In addition, the personality of the President will influence the nation and the world. Bush entered office on the refrain of how bad the economy is (talk about a self-fulfilling prophecy) and looking for a war. He found not one, but two. I can’t imagine anyone in the world not looking for a change from this current administration. How much of a change… well, we’ll just have to see what happens tonight.
It’s interesting to me how you follow the race religiously and yet you are disenchanted by the rhetoric. I might be a slight dreamer over here but i believe in the possibility for hope.
Now to what extent it will effect Jordan is a totally different case but locally in the states i think the effects will be quite drastic since the situation at hand is quite drastic itself. One of the ways that jordan might be impacted is by the kind of aid it will receive.
anyways the way i put yesterday is this, ever since i was a kid i wanted to live through a pivotal point in history and i believe today is the biggest one i’ll live through.
“Itâ€™s interesting to me how you follow the race religiously and yet you are disenchanted by the rhetoric.”
true, and fairly predictable!
if u’re staying up for the closing of the polls, u might find this helpful: (not the video – the hour by hour bit under it)
on a side note, i still can’t joke about having bush for aother four years :p , so i guess all the blog posts u appologised for had some kind of therapeutic value! 20+ blog posts for that is quite a bargain!
Even though polls have shown a great advantage for Obama but we can surely say that his win is not 100% anything can happen in the coming hours, just as you said a recount might happen and vote number can be altered, even without the recount -due to whatever- forgery can happen.
Btw I enjoy your “election posts” they keep me updated 😀
Changes that will affect Jordan:
>>About one Million Iraqis going back to Iraq. Obama will end the war without starting another
>>Very likely that peace will finally set in. Imagine the economic effects once the Palestinian economy takes off.
>>One example of direct economic effects, aside from Aid to Jordan, is the reform of the health care system in the US. That should benefit Hikma and Dar EL Dawa’
>>Also, Jordan will get a new American Ambassador as is the case with every new administration!
I just have to mention that the figure of JD 50,000 in your post is an underestimate with the 50-100 dinars cost of a single vote. And you didn’t count the Manasif.
My hope is that more strings will be attached to the aid.
What are you talking about, the mere fact that someone called Barack Hussain Obama can become president of the US is change, and the mere fact that his platform is change gives me some hope… at least things wont be getting any worse.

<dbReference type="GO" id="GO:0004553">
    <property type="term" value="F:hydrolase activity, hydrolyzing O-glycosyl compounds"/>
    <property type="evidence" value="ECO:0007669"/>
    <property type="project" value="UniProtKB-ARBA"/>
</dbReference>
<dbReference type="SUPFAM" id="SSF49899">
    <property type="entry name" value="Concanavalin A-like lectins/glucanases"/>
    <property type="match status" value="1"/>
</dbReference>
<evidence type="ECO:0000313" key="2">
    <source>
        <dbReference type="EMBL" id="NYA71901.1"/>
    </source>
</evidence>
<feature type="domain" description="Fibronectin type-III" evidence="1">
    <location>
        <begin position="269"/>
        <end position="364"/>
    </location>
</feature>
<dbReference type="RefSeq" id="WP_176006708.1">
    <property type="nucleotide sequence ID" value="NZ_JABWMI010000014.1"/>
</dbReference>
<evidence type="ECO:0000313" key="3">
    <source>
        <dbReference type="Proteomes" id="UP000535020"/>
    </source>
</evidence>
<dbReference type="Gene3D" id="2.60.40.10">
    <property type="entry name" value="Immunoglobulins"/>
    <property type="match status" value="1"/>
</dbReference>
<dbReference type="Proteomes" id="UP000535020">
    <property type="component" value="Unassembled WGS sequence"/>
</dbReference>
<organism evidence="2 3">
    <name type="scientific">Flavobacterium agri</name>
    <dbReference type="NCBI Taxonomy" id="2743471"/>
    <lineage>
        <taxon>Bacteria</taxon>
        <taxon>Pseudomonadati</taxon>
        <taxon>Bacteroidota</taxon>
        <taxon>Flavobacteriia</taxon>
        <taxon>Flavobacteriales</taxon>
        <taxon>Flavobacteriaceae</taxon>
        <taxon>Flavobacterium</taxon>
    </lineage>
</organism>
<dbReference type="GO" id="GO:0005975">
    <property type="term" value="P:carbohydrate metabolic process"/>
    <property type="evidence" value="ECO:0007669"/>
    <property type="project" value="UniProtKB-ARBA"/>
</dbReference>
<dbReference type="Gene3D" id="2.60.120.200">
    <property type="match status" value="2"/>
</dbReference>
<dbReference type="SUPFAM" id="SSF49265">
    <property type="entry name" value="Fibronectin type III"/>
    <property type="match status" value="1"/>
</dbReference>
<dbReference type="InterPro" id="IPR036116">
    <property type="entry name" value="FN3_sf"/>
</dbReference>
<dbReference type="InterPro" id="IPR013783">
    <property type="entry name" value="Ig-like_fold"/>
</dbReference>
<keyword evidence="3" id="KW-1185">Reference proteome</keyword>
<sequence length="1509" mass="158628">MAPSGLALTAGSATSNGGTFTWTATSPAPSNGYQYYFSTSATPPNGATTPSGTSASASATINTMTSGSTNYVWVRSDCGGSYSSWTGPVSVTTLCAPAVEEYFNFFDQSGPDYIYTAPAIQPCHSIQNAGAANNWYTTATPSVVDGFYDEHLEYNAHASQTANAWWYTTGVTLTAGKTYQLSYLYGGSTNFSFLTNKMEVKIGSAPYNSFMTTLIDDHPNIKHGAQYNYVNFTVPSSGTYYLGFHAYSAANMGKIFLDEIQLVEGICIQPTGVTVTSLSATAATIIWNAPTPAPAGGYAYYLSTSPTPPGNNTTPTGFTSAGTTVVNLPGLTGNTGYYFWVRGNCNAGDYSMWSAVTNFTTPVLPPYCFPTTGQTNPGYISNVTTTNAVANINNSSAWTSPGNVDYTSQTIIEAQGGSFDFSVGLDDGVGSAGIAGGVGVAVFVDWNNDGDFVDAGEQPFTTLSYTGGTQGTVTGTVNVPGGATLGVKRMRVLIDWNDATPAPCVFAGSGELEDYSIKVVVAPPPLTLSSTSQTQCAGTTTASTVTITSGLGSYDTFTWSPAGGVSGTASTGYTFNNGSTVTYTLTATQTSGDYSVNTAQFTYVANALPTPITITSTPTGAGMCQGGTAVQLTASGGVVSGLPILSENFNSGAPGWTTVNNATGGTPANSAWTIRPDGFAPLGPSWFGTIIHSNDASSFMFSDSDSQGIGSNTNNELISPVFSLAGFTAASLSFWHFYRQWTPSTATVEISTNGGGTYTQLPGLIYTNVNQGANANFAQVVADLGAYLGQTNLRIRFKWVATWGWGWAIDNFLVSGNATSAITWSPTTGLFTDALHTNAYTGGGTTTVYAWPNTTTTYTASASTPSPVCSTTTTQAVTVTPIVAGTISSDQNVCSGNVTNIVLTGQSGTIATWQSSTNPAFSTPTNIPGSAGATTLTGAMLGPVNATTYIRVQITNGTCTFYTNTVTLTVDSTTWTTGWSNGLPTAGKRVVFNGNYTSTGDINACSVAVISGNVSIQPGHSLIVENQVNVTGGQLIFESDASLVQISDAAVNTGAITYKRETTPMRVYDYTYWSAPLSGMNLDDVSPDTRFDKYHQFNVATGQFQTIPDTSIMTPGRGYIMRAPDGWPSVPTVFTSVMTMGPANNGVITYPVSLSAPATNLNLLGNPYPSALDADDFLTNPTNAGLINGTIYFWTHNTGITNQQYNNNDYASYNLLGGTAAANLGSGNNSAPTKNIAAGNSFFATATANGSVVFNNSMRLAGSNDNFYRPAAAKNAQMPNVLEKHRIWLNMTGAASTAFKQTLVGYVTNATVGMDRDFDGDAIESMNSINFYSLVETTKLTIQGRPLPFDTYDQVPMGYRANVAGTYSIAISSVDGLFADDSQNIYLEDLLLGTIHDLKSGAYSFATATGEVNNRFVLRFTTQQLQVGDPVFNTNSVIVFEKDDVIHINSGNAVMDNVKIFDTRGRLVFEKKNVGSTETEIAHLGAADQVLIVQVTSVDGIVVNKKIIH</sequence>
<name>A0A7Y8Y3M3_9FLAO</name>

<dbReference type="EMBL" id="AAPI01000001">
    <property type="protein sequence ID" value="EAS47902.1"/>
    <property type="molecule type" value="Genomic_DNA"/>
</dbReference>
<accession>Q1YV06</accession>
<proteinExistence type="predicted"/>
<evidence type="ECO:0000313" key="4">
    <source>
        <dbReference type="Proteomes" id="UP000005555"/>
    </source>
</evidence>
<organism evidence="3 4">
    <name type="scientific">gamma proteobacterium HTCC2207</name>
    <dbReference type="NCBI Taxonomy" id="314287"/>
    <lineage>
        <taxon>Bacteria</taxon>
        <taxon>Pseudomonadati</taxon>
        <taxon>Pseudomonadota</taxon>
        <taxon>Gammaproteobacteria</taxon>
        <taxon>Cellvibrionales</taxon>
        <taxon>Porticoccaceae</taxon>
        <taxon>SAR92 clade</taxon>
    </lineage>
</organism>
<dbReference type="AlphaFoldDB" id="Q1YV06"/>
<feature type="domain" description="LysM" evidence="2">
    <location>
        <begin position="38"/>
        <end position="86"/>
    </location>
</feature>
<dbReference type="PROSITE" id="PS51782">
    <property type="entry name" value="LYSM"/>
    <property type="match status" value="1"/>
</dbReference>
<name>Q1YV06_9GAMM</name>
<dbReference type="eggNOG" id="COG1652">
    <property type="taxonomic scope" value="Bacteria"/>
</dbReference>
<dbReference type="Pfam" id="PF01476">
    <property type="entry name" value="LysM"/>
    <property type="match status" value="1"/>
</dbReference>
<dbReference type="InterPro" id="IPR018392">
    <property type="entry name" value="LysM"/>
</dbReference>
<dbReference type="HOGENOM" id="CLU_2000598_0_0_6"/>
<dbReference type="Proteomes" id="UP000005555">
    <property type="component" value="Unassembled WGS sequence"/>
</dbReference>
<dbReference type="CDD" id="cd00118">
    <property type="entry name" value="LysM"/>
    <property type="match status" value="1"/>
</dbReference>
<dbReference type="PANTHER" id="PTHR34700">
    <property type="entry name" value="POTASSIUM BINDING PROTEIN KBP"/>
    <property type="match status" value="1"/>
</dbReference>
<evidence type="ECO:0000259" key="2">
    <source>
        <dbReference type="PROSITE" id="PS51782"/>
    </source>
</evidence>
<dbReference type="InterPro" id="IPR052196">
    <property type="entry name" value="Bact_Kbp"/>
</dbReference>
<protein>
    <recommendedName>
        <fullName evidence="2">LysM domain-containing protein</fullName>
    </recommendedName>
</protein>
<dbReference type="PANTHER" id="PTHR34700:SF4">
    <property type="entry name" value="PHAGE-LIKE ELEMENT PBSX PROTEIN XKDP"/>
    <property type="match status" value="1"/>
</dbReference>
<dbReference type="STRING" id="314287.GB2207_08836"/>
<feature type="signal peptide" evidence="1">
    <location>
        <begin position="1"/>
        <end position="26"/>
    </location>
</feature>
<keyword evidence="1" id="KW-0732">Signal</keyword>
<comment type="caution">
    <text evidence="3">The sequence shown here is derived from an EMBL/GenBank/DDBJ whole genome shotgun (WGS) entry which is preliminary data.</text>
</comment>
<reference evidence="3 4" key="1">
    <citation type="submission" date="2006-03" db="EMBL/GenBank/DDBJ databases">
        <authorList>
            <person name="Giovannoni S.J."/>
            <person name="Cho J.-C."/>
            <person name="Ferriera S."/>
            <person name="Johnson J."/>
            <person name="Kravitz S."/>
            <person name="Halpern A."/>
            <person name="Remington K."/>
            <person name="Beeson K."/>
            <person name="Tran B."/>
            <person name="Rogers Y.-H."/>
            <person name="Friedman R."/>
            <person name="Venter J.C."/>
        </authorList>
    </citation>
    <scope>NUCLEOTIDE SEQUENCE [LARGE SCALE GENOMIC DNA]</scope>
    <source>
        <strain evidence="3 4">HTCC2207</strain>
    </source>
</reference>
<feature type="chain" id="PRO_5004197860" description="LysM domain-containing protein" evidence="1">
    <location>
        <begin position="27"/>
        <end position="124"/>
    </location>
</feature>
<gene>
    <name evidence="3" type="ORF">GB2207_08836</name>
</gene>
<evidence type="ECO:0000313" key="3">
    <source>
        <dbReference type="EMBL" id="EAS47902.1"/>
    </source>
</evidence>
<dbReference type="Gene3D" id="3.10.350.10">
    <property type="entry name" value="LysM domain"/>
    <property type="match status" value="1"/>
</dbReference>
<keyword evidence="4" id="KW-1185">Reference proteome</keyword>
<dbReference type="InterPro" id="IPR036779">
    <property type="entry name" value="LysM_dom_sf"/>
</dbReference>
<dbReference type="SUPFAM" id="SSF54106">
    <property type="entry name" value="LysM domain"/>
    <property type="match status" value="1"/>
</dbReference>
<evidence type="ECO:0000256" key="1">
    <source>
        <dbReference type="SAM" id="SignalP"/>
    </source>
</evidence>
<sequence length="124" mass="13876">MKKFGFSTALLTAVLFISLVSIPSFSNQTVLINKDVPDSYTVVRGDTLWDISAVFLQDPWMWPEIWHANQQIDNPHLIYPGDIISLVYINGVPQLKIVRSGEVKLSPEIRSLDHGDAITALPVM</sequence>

I don’t expect any radical changes in our lives (in Jordan) either, especially with regards to the Palestinian issue, but an Obama victory can do something to restore America’s image in the world (even if subliminally) as a land of freedom instead of just being a bully. I think it is important for us that the US’s image improves because once upon a time (i.e. before the 9/11 and the Bush administration) alot of Arabs and Jordanians did admire the US in many ways even if we hated many of its policies, but it was seen as somewhat misguided but usually benevolent, unlike the European powers (which came with too much historical baggage).
What waste of money and energy,while both the Republicans and Democrats are spending billions of dollars this is happening in the good old USA
â€œand I can also envision the inevitable sense of disappointment that will emerge months and years from now, with an Obama win. Change and hope. Blah. What are those?â€
Sorry, Nas, but I believe you are totally wrong on this. My understanding is that you are a Jordanian living in Canada (not the US), and perhaps this is why you cannot fully appreciate what is taking place right now – and I don’t mean this to be condescending. An Obama victory would be huge in so many ways, very good for the world, and especially good for America. Change and hope are attitudes that move whole generations to do great things, and I think this is just the beginning of something great.
“my understanding is that you are a Jordanian living in Canada (not the US)”
i live in jordan, but thanks.
thank you everyone for the comments and i can tell there are a lot of people who disagree with me, and who are in their own way, pretty big obama fans.
your perspective is, as always, appreciated and respected.
some might call me cynical or even pessimistic, but i like to refer to myself as a realist.
and i pray that i’ll be proven wrong.